If you didn’t grow up in Oz, an English-speaking environment or don’t have kids, you might not necessarily be familiar with or interested in The Wiggles.
But this colourful Australian group that educates kids through songs is a phenomenon in its own right. Regardless of whether you’re a fan of children’s music or have a reason to listen to it, you should get acquainted with the concept. Especially that they’ve just released ReWiggled – an album full of fun covers by some rather known acts from Down Under.
So here’s the story of how a children’s act has managed to be taken pretty seriously in the Aussie music industry.
PART 97 OF “AM I EVER GONNA SEE YOUR FACE AGAIN?” A RANDOM COLLECTION OF UNKNOWINGLY OBVIOUS FACTS ABOUT THE AUSTRALIAN MUSIC SCENE
It is pure coincidence that The Wiggles and I share the name 🙂 I know next to nothing about kids’ music. To me, they were also a form of “music discovery”. I wasn’t raised listening to their songs.
But everybody in Australia seems to know them, so I was pretty interested in understanding what the whole hype surrounding them was about.
The Wiggles’ name first appeared on my radar when I was researching the history of the ARIAs (the Aussie music awards). I noticed that the group was frequently (nearly every year) nominated in the children’s album category.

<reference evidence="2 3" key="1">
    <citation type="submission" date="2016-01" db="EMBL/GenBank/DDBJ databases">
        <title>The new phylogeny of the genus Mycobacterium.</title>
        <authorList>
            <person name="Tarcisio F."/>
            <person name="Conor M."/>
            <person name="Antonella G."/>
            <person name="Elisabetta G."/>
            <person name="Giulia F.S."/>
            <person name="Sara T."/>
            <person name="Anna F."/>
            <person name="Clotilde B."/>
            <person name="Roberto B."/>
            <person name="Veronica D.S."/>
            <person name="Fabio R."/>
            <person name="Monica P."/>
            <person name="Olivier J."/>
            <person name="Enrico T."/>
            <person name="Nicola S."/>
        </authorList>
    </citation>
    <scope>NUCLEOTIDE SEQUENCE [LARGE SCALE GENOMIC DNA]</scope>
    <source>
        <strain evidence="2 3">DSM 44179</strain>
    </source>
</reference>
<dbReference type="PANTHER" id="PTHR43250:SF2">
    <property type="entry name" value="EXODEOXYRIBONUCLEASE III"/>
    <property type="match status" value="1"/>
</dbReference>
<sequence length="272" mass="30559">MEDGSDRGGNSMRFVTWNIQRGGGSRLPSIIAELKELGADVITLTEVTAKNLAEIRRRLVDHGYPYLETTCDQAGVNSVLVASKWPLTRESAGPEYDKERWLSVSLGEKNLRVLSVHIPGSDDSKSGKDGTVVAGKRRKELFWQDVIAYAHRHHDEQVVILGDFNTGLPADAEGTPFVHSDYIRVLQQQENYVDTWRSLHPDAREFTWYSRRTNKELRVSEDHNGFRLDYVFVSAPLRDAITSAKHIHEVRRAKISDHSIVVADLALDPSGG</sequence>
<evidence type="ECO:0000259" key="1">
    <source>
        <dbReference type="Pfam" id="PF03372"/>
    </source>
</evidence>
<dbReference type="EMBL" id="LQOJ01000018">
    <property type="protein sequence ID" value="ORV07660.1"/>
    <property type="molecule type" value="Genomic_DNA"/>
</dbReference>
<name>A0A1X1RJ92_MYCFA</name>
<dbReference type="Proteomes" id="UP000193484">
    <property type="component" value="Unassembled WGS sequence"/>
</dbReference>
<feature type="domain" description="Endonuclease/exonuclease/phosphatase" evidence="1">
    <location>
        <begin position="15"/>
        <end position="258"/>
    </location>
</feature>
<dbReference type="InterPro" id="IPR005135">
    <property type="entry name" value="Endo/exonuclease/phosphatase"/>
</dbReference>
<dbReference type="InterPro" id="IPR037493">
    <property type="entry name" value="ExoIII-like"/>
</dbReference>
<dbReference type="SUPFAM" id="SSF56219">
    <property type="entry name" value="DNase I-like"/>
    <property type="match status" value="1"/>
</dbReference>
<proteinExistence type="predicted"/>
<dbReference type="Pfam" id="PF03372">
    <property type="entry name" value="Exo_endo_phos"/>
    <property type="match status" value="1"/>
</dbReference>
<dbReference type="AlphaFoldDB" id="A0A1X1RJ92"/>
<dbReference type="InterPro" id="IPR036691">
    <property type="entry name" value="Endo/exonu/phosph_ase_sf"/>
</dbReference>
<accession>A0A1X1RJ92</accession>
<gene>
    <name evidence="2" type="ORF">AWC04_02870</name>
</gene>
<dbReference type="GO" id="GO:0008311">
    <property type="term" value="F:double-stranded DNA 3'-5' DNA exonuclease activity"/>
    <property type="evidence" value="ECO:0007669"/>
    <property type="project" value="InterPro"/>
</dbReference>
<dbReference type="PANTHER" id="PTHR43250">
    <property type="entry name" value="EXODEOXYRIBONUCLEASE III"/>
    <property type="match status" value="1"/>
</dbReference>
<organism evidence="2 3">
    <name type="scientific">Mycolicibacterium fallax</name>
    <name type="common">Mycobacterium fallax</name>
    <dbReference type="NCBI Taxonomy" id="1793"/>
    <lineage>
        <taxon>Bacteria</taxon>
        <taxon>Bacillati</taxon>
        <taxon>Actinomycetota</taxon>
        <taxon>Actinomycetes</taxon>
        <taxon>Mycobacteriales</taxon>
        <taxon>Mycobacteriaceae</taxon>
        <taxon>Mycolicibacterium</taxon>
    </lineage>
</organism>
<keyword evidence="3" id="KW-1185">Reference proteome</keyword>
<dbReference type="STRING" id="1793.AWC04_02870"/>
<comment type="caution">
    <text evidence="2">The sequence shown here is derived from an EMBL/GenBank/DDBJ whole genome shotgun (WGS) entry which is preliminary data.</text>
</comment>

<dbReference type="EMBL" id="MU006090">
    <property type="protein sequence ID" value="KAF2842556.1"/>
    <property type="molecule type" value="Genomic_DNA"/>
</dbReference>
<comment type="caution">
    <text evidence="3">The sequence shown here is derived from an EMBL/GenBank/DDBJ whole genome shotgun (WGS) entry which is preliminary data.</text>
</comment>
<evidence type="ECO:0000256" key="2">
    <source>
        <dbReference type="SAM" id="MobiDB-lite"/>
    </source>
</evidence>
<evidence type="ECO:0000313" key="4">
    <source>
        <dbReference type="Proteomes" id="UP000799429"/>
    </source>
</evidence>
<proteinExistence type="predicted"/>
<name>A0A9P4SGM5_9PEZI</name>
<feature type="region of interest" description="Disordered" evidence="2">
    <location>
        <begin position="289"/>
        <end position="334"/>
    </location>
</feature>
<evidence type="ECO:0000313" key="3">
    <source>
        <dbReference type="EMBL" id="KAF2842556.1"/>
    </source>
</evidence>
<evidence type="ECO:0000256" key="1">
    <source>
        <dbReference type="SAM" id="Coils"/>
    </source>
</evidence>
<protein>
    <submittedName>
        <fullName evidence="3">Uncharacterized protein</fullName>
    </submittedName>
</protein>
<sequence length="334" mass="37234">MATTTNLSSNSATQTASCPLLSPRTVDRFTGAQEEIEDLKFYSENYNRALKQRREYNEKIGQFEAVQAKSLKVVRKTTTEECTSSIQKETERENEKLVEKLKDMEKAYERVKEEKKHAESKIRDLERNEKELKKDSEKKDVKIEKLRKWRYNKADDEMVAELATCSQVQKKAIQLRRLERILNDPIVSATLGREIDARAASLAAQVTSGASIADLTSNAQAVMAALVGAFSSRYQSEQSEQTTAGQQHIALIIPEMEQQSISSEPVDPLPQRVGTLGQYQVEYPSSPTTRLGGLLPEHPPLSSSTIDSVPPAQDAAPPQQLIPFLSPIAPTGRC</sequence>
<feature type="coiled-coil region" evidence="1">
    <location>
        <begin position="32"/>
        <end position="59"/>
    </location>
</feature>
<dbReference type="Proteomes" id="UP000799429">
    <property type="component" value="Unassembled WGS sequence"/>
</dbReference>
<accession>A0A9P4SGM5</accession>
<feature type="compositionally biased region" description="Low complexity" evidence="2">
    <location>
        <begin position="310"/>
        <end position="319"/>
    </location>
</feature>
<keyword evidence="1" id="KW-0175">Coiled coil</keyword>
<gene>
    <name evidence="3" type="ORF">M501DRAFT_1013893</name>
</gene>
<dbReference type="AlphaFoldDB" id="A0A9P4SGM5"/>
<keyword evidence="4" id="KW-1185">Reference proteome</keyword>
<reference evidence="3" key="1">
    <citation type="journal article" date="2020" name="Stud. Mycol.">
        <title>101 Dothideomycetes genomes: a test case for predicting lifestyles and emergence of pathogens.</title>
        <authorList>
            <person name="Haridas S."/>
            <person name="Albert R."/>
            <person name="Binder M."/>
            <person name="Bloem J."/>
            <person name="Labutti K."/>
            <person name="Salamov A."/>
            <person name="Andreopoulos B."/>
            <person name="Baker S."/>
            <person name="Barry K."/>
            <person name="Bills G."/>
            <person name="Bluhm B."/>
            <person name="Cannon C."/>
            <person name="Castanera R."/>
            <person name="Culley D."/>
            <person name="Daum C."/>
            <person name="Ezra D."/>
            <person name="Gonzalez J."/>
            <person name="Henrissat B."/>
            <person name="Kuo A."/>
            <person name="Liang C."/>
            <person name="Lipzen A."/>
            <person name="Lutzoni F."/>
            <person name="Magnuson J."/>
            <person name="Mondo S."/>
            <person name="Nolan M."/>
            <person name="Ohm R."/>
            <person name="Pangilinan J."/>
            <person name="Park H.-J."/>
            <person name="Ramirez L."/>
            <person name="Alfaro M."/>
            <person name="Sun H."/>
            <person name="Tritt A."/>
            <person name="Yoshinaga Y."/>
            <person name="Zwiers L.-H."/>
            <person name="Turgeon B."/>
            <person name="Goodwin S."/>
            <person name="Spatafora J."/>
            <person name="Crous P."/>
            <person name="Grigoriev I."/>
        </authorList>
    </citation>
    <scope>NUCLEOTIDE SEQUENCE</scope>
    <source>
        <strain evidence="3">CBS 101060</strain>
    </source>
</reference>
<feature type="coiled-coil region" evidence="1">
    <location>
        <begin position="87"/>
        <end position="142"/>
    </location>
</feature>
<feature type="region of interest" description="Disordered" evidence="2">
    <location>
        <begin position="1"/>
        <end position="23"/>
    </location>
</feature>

Their vibrant, happy image was pretty unusual, too. So, in the beginning, I thought it was just a regular band that regularly dropped music for younger audiences as their side hustle. Little did I know it was very much their main occupation.
Not only that. I’ll let triple J, the Australian youth broadcaster give it to you from their perspective: “For a lot of Aussies, The Wiggles were their first favourite band; maybe even the first gig they went to. Their impact and the reach of their Wiggles is immeasurable”.
The Wiggles brand promise states the following: “Children are our inspiration. Education is our goal. Music is our way”. And these three elements are at the core of everything they do and what gained them popularity and reputation globally.
They’re “the only Australian band to fill Madison Square Garden several times over”. And they’ve been doing their thing successfully since 1991, releasing three/four albums a year and touring extensively.
There are four main members in the collective. Recently, there have been some line-up changes reflecting a more “DEI (diversity, equity and inclusion)” approach, in my opinion. New members have been added to the group and, to my disappointment, Emma Watkins (aka The Yellow Wiggle) bid farewell to the group at the end of last year.
Currently, the line-up is as follows: Anthony Field (The Blue Wiggle), Tsehay Hawkins (The Yellow Wiggle), Lachy Gillespie (The Purple Wiggle), and Simon Pryce (The Red Wiggle). Other Wiggles join the band during live performances, reunions and on their YouTube channel.
If you have any doubts about the group’s importance in Australia, let’s talk about some facts. The Wiggles have sold 30 million albums and DVDs, and 8 million books. They have accumulated over one billion music streams and 2 billion views on YouTube.